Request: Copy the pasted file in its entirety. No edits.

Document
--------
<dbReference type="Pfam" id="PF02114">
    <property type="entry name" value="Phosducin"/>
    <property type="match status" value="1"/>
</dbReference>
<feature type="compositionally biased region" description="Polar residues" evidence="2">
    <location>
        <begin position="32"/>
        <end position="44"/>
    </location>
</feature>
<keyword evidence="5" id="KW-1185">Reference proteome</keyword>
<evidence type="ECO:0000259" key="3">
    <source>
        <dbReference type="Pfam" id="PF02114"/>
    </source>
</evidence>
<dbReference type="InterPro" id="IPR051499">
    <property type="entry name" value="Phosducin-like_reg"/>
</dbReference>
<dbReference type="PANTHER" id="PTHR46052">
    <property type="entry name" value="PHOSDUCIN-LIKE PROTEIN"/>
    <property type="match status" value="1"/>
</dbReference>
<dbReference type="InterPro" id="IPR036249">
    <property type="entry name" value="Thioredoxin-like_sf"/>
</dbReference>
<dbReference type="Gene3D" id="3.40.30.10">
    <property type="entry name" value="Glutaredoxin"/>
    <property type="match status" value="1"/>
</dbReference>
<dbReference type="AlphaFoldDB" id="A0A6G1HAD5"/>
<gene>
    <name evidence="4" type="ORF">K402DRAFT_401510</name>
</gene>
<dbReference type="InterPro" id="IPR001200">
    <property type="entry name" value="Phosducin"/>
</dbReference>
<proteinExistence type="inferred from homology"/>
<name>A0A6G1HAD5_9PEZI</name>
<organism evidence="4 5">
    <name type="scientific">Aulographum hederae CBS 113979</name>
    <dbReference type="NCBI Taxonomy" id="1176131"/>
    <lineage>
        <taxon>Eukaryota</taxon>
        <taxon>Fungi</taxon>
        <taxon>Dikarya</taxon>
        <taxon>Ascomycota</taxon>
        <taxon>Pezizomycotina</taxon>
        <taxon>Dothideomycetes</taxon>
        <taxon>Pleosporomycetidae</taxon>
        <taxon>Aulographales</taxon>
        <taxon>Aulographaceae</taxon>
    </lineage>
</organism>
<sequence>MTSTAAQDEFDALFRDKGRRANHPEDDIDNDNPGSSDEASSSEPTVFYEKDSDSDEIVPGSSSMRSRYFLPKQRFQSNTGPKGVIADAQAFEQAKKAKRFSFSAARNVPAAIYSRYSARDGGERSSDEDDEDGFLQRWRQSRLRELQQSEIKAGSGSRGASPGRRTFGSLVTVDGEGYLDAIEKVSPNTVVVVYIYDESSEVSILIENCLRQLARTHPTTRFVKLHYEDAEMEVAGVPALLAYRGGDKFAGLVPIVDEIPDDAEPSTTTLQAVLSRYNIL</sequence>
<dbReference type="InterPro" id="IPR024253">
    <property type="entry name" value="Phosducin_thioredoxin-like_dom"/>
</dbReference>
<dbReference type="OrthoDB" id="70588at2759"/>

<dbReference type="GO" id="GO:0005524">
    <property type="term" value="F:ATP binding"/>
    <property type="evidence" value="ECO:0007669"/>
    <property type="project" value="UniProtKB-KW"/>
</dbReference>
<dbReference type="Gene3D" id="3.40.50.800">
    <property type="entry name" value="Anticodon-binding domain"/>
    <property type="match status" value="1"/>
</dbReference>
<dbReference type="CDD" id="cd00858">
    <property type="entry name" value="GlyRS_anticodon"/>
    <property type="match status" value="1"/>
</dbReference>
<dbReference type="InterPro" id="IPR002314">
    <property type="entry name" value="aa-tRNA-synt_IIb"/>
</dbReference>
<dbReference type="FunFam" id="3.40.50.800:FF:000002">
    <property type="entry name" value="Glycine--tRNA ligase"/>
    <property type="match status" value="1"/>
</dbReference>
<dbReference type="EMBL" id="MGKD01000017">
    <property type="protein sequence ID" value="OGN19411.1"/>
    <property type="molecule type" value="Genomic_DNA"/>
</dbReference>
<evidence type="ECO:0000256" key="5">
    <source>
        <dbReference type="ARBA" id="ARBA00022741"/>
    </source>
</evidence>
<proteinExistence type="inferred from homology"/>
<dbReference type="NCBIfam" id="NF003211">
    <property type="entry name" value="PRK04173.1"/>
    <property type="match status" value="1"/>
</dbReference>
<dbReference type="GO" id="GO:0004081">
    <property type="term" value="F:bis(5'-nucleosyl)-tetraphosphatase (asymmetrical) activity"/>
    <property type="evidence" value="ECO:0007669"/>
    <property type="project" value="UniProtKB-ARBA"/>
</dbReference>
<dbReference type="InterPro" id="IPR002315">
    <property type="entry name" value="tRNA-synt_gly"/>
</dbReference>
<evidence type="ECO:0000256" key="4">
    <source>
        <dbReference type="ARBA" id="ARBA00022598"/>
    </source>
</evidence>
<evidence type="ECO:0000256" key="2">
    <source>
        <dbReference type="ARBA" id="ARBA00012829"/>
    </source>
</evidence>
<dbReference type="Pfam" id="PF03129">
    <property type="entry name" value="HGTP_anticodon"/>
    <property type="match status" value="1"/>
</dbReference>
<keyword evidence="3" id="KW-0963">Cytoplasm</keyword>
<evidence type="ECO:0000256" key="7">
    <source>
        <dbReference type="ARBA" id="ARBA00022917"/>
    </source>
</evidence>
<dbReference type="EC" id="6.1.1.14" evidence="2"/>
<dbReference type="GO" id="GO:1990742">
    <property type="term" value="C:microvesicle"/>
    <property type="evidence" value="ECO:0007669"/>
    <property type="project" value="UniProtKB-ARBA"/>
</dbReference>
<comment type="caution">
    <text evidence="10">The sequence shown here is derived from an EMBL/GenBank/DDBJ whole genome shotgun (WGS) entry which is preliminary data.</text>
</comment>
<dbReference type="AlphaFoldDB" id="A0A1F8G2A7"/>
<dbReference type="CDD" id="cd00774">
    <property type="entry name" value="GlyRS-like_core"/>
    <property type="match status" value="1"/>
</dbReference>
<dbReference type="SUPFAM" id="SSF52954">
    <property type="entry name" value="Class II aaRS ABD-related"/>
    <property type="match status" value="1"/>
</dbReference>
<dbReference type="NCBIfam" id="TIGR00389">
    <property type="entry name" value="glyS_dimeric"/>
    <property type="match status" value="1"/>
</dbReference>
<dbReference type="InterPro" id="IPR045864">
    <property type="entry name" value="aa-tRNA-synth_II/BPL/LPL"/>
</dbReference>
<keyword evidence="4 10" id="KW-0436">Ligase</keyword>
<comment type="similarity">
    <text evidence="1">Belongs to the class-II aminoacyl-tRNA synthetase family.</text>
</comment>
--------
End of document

<dbReference type="Pfam" id="PF02114">
    <property type="entry name" value="Phosducin"/>
    <property type="match status" value="1"/>
</dbReference>
<feature type="compositionally biased region" description="Polar residues" evidence="2">
    <location>
        <begin position="32"/>
        <end position="44"/>
    </location>
</feature>
<keyword evidence="5" id="KW-1185">Reference proteome</keyword>
<evidence type="ECO:0000259" key="3">
    <source>
        <dbReference type="Pfam" id="PF02114"/>
    </source>
</evidence>
<dbReference type="InterPro" id="IPR051499">
    <property type="entry name" value="Phosducin-like_reg"/>
</dbReference>
<dbReference type="PANTHER" id="PTHR46052">
    <property type="entry name" value="PHOSDUCIN-LIKE PROTEIN"/>
    <property type="match status" value="1"/>
</dbReference>
<dbReference type="InterPro" id="IPR036249">
    <property type="entry name" value="Thioredoxin-like_sf"/>
</dbReference>
<dbReference type="Gene3D" id="3.40.30.10">
    <property type="entry name" value="Glutaredoxin"/>
    <property type="match status" value="1"/>
</dbReference>
<dbReference type="AlphaFoldDB" id="A0A6G1HAD5"/>
<gene>
    <name evidence="4" type="ORF">K402DRAFT_401510</name>
</gene>
<dbReference type="InterPro" id="IPR001200">
    <property type="entry name" value="Phosducin"/>
</dbReference>
<proteinExistence type="inferred from homology"/>
<name>A0A6G1HAD5_9PEZI</name>
<organism evidence="4 5">
    <name type="scientific">Aulographum hederae CBS 113979</name>
    <dbReference type="NCBI Taxonomy" id="1176131"/>
    <lineage>
        <taxon>Eukaryota</taxon>
        <taxon>Fungi</taxon>
        <taxon>Dikarya</taxon>
        <taxon>Ascomycota</taxon>
        <taxon>Pezizomycotina</taxon>
        <taxon>Dothideomycetes</taxon>
        <taxon>Pleosporomycetidae</taxon>
        <taxon>Aulographales</taxon>
        <taxon>Aulographaceae</taxon>
    </lineage>
</organism>
<sequence>MTSTAAQDEFDALFRDKGRRANHPEDDIDNDNPGSSDEASSSEPTVFYEKDSDSDEIVPGSSSMRSRYFLPKQRFQSNTGPKGVIADAQAFEQAKKAKRFSFSAARNVPAAIYSRYSARDGGERSSDEDDEDGFLQRWRQSRLRELQQSEIKAGSGSRGASPGRRTFGSLVTVDGEGYLDAIEKVSPNTVVVVYIYDESSEVSILIENCLRQLARTHPTTRFVKLHYEDAEMEVAGVPALLAYRGGDKFAGLVPIVDEIPDDAEPSTTTLQAVLSRYNIL</sequence>
<dbReference type="InterPro" id="IPR024253">
    <property type="entry name" value="Phosducin_thioredoxin-like_dom"/>
</dbReference>
<dbReference type="OrthoDB" id="70588at2759"/>

<dbReference type="GO" id="GO:0005524">
    <property type="term" value="F:ATP binding"/>
    <property type="evidence" value="ECO:0007669"/>
    <property type="project" value="UniProtKB-KW"/>
</dbReference>
<dbReference type="Gene3D" id="3.40.50.800">
    <property type="entry name" value="Anticodon-binding domain"/>
    <property type="match status" value="1"/>
</dbReference>
<dbReference type="CDD" id="cd00858">
    <property type="entry name" value="GlyRS_anticodon"/>
    <property type="match status" value="1"/>
</dbReference>
<dbReference type="InterPro" id="IPR002314">
    <property type="entry name" value="aa-tRNA-synt_IIb"/>
</dbReference>
<dbReference type="FunFam" id="3.40.50.800:FF:000002">
    <property type="entry name" value="Glycine--tRNA ligase"/>
    <property type="match status" value="1"/>
</dbReference>
<dbReference type="EMBL" id="MGKD01000017">
    <property type="protein sequence ID" value="OGN19411.1"/>
    <property type="molecule type" value="Genomic_DNA"/>
</dbReference>
<evidence type="ECO:0000256" key="5">
    <source>
        <dbReference type="ARBA" id="ARBA00022741"/>
    </source>
</evidence>
<proteinExistence type="inferred from homology"/>
<dbReference type="NCBIfam" id="NF003211">
    <property type="entry name" value="PRK04173.1"/>
    <property type="match status" value="1"/>
</dbReference>
<dbReference type="GO" id="GO:0004081">
    <property type="term" value="F:bis(5'-nucleosyl)-tetraphosphatase (asymmetrical) activity"/>
    <property type="evidence" value="ECO:0007669"/>
    <property type="project" value="UniProtKB-ARBA"/>
</dbReference>
<dbReference type="InterPro" id="IPR002315">
    <property type="entry name" value="tRNA-synt_gly"/>
</dbReference>
<evidence type="ECO:0000256" key="4">
    <source>
        <dbReference type="ARBA" id="ARBA00022598"/>
    </source>
</evidence>
<evidence type="ECO:0000256" key="2">
    <source>
        <dbReference type="ARBA" id="ARBA00012829"/>
    </source>
</evidence>
<dbReference type="Pfam" id="PF03129">
    <property type="entry name" value="HGTP_anticodon"/>
    <property type="match status" value="1"/>
</dbReference>
<keyword evidence="3" id="KW-0963">Cytoplasm</keyword>
<evidence type="ECO:0000256" key="7">
    <source>
        <dbReference type="ARBA" id="ARBA00022917"/>
    </source>
</evidence>
<dbReference type="EC" id="6.1.1.14" evidence="2"/>
<dbReference type="GO" id="GO:1990742">
    <property type="term" value="C:microvesicle"/>
    <property type="evidence" value="ECO:0007669"/>
    <property type="project" value="UniProtKB-ARBA"/>
</dbReference>
<comment type="caution">
    <text evidence="10">The sequence shown here is derived from an EMBL/GenBank/DDBJ whole genome shotgun (WGS) entry which is preliminary data.</text>
</comment>
<dbReference type="AlphaFoldDB" id="A0A1F8G2A7"/>
<dbReference type="CDD" id="cd00774">
    <property type="entry name" value="GlyRS-like_core"/>
    <property type="match status" value="1"/>
</dbReference>
<dbReference type="SUPFAM" id="SSF52954">
    <property type="entry name" value="Class II aaRS ABD-related"/>
    <property type="match status" value="1"/>
</dbReference>
<dbReference type="NCBIfam" id="TIGR00389">
    <property type="entry name" value="glyS_dimeric"/>
    <property type="match status" value="1"/>
</dbReference>
<dbReference type="InterPro" id="IPR045864">
    <property type="entry name" value="aa-tRNA-synth_II/BPL/LPL"/>
</dbReference>
<keyword evidence="4 10" id="KW-0436">Ligase</keyword>
<comment type="similarity">
    <text evidence="1">Belongs to the class-II aminoacyl-tRNA synthetase family.</text>
</comment>